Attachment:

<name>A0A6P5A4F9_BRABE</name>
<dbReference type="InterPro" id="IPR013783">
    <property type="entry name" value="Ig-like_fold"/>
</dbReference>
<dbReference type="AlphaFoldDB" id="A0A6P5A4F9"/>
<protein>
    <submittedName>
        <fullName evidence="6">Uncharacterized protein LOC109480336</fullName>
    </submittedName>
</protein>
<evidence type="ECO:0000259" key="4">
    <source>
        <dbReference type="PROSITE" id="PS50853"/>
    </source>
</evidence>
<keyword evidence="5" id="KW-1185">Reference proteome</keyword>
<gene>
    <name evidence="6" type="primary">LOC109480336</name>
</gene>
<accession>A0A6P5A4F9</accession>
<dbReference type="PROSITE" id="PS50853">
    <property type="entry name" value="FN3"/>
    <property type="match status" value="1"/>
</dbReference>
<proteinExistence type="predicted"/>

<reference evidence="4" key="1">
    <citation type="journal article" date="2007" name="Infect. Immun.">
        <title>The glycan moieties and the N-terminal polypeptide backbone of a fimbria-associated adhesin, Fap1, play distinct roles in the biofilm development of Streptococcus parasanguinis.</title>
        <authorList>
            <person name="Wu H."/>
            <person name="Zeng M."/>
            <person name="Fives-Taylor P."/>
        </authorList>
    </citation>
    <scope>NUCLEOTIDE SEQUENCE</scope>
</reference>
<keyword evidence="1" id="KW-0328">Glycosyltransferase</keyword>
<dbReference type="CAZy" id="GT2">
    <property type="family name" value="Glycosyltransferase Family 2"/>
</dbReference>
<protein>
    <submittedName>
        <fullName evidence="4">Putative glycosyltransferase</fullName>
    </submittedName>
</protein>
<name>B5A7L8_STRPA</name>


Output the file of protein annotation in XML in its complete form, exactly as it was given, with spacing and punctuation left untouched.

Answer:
<name>A0A6P5A4F9_BRABE</name>
<dbReference type="InterPro" id="IPR013783">
    <property type="entry name" value="Ig-like_fold"/>
</dbReference>
<dbReference type="AlphaFoldDB" id="A0A6P5A4F9"/>
<protein>
    <submittedName>
        <fullName evidence="6">Uncharacterized protein LOC109480336</fullName>
    </submittedName>
</protein>
<evidence type="ECO:0000259" key="4">
    <source>
        <dbReference type="PROSITE" id="PS50853"/>
    </source>
</evidence>
<keyword evidence="5" id="KW-1185">Reference proteome</keyword>
<gene>
    <name evidence="6" type="primary">LOC109480336</name>
</gene>
<accession>A0A6P5A4F9</accession>
<dbReference type="PROSITE" id="PS50853">
    <property type="entry name" value="FN3"/>
    <property type="match status" value="1"/>
</dbReference>
<proteinExistence type="predicted"/>

<reference evidence="4" key="1">
    <citation type="journal article" date="2007" name="Infect. Immun.">
        <title>The glycan moieties and the N-terminal polypeptide backbone of a fimbria-associated adhesin, Fap1, play distinct roles in the biofilm development of Streptococcus parasanguinis.</title>
        <authorList>
            <person name="Wu H."/>
            <person name="Zeng M."/>
            <person name="Fives-Taylor P."/>
        </authorList>
    </citation>
    <scope>NUCLEOTIDE SEQUENCE</scope>
</reference>
<keyword evidence="1" id="KW-0328">Glycosyltransferase</keyword>
<dbReference type="CAZy" id="GT2">
    <property type="family name" value="Glycosyltransferase Family 2"/>
</dbReference>
<protein>
    <submittedName>
        <fullName evidence="4">Putative glycosyltransferase</fullName>
    </submittedName>
</protein>
<name>B5A7L8_STRPA</name>